#HerWorldHerStory | Her World

#HerWorldHerStory | Her World


Fashion design has always been my passion, but when I pursued my fashion diploma at Lasalle College of the Arts, I realised luxury fashion didn’t quite resonate with me. I began questioning my place in the fashion industry.

Then, a doctor whom I got to know asked me to design clothes for his bedridden patients, during the final year of my diploma in 2015.

I thought, “What a great opportunity to help those with disabilities with my skills.” It gave me a renewed sense of purpose, and I began researching and working on the designs.

I graduated in 2017 with a degree in fashion design, and set up Will & Well, which was inspired by my final-year project that featured a clothing line for wheelchair users.

Business was challenging in the first two years due to the lack of awareness. I’ve since relocated my studio from my home to Alexandra Hospital last November.

Many of my pieces are one-off custom designs. For example, I redesigned and replaced sewn on buttons with magnetic buttons on the school uniform for a six-year-old girl with one arm, so that she could change easily and quickly.

I also make ready-to-wear unisex pieces for my online shop, such as front slit drawstring pants with zip openings on both pant legs, originally designed for a post-hip surgery client.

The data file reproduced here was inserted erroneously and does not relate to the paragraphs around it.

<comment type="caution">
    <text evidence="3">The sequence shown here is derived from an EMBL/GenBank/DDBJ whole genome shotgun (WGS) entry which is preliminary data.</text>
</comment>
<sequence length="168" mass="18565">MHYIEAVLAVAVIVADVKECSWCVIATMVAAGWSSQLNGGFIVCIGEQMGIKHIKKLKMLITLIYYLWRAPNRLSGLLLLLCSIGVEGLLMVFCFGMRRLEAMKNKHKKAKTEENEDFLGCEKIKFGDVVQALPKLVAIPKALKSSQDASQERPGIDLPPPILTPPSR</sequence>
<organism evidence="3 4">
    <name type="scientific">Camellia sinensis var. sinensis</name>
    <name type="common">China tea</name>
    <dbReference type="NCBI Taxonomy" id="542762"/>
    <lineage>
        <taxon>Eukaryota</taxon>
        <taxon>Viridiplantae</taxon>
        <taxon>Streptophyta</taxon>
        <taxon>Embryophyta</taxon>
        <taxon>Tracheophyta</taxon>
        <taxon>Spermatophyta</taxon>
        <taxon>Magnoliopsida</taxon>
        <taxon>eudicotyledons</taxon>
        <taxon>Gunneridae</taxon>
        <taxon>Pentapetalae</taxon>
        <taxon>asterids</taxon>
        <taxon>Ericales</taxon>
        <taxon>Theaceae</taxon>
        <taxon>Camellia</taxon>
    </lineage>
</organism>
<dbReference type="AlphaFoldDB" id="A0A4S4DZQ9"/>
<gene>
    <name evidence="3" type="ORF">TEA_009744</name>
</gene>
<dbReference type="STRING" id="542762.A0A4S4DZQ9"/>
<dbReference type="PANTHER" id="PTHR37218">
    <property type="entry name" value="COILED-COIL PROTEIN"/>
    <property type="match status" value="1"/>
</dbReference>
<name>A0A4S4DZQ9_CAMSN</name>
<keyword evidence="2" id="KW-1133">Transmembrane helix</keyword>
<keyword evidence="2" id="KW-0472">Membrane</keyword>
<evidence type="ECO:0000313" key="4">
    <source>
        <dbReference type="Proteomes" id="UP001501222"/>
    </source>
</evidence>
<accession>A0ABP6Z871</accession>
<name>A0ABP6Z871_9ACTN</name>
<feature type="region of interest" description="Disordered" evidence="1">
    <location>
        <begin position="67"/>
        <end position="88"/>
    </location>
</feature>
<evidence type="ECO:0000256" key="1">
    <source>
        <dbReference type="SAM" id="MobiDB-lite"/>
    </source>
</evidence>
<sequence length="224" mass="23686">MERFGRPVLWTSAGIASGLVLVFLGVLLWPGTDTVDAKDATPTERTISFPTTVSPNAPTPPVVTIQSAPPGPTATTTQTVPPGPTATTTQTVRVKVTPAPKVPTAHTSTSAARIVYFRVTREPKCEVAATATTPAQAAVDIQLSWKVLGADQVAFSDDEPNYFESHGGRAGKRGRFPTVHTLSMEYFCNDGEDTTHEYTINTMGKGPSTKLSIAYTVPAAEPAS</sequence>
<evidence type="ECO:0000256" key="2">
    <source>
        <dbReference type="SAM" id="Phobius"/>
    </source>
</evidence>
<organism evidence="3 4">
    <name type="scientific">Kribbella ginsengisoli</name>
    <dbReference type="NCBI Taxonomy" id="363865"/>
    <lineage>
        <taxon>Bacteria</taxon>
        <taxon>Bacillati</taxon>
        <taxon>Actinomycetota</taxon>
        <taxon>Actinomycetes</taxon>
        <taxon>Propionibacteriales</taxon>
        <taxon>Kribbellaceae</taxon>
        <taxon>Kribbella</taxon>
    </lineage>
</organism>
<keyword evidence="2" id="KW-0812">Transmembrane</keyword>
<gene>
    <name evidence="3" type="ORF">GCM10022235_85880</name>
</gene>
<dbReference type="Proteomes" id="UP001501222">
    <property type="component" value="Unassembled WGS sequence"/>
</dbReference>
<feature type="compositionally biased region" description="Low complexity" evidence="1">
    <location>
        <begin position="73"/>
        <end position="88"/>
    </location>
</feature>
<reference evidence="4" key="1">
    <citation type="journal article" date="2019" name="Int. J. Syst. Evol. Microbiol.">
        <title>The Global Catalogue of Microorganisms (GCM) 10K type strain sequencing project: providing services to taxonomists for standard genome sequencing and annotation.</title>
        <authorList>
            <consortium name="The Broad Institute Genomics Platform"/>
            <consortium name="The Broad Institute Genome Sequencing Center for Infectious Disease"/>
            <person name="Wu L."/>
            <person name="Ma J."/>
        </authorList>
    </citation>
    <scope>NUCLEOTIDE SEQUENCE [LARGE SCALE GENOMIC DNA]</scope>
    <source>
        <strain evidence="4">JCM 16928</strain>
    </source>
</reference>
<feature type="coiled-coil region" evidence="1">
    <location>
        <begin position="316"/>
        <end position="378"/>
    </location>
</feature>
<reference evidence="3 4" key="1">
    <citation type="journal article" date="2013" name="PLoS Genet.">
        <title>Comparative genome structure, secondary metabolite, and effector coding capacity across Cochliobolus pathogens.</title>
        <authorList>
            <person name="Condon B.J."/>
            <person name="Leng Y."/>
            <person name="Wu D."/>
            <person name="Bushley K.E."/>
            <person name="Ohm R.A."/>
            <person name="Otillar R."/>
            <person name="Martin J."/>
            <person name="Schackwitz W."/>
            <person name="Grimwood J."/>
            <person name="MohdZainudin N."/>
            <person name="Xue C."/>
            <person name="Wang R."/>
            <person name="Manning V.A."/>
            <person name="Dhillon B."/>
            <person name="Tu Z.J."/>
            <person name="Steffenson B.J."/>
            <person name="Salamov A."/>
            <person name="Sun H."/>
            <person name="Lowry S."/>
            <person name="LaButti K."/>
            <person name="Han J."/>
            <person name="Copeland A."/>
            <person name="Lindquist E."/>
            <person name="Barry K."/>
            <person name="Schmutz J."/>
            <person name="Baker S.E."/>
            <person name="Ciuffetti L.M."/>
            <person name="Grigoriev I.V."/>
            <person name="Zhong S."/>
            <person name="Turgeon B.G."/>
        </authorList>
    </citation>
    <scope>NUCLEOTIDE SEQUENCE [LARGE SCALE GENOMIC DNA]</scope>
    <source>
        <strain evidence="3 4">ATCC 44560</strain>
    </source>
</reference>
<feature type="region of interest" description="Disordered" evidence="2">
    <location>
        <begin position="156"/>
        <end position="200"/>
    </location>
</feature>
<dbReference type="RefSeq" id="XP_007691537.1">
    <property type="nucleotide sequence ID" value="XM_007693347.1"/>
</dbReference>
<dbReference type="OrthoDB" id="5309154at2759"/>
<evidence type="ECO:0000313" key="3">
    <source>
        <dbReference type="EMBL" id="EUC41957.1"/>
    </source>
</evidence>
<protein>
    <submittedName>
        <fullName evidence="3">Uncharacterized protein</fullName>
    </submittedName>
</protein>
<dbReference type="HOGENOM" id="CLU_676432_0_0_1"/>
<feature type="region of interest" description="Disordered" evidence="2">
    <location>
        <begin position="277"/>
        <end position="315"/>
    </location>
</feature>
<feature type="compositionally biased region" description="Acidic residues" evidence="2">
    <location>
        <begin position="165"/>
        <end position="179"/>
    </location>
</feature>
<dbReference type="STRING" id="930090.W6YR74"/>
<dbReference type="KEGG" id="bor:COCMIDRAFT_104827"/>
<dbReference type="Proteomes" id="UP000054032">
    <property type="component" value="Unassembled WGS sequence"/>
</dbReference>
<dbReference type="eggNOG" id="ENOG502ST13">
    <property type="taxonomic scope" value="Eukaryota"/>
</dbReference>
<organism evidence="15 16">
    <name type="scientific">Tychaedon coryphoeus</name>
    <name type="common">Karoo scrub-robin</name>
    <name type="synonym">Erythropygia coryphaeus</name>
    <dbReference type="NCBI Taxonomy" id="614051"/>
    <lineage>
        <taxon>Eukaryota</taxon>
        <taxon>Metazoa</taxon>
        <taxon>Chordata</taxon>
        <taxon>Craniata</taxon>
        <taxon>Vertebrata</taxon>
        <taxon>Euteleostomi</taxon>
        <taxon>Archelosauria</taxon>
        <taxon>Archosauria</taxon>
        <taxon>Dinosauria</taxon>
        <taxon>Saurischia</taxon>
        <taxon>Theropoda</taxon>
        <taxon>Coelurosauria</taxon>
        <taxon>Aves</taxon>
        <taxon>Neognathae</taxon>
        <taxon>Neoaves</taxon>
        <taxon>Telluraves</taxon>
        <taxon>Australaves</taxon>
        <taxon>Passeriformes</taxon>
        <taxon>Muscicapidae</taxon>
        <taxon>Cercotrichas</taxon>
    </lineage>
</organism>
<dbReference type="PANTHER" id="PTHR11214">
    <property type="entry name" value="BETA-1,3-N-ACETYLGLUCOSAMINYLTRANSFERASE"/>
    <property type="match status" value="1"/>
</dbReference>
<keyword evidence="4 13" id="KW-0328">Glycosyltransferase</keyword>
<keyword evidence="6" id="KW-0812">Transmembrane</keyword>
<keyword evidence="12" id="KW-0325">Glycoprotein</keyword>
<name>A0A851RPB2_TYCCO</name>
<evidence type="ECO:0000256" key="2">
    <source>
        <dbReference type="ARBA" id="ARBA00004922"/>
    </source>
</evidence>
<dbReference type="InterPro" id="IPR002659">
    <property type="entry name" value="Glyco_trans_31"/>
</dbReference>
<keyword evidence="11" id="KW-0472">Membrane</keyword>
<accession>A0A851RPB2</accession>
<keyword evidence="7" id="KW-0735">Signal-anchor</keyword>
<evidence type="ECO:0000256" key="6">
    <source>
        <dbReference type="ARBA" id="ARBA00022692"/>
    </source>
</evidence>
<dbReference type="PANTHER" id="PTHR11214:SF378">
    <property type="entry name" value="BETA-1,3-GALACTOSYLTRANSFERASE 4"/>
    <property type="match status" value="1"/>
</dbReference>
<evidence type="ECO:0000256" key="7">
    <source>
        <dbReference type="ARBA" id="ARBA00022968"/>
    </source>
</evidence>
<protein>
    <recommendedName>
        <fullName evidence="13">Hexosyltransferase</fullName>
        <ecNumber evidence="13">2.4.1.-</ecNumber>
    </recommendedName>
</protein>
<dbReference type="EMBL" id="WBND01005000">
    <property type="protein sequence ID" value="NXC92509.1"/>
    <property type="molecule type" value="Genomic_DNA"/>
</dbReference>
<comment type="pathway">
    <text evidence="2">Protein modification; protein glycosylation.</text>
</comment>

I have also introduced a new workshop, Sew Simple. I started this four-part clothesmaking and alteration workshops to raise more awareness on the clothing challenges faced by disabled persons, offering caregivers solutions to restyle and redesign existing clothes to improve functionality.

At these two-and-a-half-hour sessions, I teach basic sewing technics as well as the creative process to include new designs, for people with different kinds of special needs.

My aim is to help disabled persons with better dressing processes, giving them a sense of ease, comfort, independence, and dignity.

Currently, I’m running a social campaign, #BeTheDifference, where people can nominate those who need custom clothes but can’t afford it. They’d then be gifted with our clothes paid for by sponsors.

What’s rewarding for me is when someone sees my creations and tells me, “This is what I have been looking for”.

That’s all I need to hear, and that’s what takes me ahead.

Original article published on Her World's April 2020 issue. By Cara Van Miriah, Hayley Tai & Cheong Wen Xuan.

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